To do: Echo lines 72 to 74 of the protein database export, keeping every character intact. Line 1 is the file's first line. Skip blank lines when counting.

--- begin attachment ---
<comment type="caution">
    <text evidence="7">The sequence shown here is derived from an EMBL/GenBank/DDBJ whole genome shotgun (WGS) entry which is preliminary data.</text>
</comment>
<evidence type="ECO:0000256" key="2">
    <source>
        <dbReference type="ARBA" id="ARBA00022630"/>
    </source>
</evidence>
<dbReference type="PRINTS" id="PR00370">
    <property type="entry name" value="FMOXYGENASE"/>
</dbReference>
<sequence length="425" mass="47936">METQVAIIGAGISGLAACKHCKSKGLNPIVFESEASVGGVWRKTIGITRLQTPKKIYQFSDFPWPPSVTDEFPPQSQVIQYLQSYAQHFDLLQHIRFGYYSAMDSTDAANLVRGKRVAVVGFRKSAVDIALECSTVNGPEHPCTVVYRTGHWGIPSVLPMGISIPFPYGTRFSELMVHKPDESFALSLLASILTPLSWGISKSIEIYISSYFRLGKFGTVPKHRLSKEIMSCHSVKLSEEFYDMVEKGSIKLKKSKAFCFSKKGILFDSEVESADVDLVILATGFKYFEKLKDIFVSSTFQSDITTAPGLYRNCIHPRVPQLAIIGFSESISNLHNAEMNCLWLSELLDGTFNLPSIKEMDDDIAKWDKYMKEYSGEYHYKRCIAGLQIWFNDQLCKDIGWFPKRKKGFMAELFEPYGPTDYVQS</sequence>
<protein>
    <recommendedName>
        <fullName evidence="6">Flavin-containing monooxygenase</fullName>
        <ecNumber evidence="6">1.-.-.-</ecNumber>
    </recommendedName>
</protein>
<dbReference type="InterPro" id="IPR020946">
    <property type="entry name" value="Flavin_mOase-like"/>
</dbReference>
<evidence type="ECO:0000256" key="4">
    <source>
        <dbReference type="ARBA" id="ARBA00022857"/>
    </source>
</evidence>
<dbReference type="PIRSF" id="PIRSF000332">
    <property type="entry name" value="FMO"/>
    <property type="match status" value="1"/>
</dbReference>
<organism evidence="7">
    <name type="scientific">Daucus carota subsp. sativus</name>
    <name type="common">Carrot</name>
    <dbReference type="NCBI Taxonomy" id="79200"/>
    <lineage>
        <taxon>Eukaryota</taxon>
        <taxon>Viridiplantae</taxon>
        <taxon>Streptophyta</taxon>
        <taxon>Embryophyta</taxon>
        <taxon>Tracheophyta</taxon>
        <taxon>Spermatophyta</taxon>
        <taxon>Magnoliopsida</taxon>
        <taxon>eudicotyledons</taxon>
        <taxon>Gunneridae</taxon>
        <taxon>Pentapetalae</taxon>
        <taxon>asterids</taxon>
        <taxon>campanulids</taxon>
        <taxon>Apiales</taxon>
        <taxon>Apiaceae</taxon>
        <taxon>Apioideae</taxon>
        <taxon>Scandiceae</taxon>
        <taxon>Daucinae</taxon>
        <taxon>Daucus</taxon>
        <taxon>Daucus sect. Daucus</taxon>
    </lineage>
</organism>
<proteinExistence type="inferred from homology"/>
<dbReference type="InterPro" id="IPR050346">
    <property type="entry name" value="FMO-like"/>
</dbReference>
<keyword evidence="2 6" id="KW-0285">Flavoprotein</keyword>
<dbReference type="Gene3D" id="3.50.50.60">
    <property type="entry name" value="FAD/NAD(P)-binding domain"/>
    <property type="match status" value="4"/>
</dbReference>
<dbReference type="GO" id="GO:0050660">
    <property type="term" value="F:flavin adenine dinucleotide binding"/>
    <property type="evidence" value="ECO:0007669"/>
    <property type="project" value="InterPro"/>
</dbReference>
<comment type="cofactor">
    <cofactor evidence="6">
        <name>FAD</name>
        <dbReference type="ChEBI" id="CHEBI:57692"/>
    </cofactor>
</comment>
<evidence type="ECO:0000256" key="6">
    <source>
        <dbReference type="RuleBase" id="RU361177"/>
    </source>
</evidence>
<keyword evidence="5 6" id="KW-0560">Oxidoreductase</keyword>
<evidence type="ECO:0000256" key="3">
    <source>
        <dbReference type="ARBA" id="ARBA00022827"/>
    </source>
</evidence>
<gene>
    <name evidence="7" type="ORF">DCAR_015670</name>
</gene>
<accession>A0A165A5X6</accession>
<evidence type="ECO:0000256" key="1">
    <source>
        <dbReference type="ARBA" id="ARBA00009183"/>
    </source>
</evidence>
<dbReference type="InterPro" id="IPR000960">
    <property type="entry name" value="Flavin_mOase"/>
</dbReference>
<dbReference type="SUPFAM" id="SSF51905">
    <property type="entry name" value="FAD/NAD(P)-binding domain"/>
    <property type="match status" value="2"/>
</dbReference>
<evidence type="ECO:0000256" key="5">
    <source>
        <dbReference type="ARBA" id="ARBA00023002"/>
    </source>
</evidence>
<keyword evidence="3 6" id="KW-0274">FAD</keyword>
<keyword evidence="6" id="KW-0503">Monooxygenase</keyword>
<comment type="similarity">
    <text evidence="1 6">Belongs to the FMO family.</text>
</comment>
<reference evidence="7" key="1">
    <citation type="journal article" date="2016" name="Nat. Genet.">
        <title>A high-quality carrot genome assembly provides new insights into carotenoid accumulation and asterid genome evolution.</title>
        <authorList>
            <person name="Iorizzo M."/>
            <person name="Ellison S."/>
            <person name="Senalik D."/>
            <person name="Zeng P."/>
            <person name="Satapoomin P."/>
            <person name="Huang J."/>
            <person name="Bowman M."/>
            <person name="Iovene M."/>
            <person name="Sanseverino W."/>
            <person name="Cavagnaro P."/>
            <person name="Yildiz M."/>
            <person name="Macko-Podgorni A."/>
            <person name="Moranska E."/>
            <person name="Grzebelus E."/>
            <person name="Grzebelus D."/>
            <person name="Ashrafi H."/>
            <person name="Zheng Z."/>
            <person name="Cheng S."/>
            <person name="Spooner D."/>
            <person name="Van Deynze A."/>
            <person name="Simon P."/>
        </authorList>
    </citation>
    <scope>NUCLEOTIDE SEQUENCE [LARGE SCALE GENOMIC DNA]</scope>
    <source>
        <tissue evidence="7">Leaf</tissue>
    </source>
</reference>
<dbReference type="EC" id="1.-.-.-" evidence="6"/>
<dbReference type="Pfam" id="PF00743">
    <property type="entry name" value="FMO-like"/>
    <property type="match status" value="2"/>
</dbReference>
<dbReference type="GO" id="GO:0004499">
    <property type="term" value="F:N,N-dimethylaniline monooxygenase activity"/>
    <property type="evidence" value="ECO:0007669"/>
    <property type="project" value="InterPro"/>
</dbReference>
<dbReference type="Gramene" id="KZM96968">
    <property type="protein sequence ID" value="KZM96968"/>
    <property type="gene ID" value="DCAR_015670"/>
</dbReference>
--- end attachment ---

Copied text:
    <cofactor evidence="6">
        <name>FAD</name>
        <dbReference type="ChEBI" id="CHEBI:57692"/>